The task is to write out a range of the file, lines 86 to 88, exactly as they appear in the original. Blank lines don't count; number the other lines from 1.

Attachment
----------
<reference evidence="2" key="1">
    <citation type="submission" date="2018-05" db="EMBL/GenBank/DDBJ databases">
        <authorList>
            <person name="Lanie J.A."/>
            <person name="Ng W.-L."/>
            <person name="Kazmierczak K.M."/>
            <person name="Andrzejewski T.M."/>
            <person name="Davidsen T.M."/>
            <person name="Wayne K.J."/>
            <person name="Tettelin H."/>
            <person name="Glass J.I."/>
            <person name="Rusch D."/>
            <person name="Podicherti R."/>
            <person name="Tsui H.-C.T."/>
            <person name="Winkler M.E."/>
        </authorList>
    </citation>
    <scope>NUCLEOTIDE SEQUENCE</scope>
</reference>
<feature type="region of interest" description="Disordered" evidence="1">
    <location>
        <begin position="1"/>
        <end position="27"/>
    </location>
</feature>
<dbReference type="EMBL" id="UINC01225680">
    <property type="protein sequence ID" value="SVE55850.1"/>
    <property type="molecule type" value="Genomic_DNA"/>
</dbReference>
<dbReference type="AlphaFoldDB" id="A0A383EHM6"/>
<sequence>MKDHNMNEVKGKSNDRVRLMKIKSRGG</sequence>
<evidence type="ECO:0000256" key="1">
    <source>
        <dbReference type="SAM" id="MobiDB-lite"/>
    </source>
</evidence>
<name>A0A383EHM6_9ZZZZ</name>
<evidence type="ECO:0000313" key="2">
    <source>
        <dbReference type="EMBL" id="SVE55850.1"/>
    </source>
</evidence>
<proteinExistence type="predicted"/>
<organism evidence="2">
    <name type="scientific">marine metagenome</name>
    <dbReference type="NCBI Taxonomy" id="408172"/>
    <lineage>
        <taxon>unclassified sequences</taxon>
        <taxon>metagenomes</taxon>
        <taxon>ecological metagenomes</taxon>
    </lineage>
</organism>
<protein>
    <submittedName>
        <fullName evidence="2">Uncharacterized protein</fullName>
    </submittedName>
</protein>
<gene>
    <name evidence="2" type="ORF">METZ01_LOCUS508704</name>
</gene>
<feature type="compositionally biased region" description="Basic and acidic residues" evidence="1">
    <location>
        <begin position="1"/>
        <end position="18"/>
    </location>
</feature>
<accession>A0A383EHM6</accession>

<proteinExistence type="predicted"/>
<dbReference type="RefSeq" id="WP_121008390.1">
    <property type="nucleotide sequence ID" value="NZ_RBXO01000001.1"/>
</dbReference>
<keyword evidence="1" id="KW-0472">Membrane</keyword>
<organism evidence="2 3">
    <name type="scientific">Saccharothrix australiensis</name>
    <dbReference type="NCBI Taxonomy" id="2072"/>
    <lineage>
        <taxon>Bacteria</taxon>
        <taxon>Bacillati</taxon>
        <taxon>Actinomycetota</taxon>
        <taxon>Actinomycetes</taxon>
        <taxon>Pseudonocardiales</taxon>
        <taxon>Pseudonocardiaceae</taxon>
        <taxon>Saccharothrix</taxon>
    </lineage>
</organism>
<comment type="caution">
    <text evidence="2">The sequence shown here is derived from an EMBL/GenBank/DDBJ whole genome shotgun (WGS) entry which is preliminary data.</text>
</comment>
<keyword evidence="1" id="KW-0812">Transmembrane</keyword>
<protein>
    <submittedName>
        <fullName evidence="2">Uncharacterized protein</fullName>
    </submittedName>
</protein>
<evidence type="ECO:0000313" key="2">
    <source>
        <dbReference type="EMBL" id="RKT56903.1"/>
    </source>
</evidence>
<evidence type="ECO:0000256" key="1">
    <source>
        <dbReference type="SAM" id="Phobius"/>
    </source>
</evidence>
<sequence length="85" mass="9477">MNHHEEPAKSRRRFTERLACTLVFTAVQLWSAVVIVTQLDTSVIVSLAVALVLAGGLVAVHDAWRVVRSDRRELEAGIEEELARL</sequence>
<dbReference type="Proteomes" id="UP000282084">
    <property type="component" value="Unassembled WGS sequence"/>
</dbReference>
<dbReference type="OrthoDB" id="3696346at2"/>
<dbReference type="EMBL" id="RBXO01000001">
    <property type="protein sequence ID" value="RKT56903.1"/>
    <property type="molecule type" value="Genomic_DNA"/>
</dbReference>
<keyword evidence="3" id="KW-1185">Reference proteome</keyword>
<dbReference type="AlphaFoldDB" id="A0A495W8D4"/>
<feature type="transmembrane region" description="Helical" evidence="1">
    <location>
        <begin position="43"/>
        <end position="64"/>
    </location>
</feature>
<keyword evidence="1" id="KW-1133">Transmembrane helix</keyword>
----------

<comment type="caution">
    <text evidence="2">The sequence shown here is derived from an EMBL/GenBank/DDBJ whole genome shotgun (WGS) entry which is preliminary data.</text>
</comment>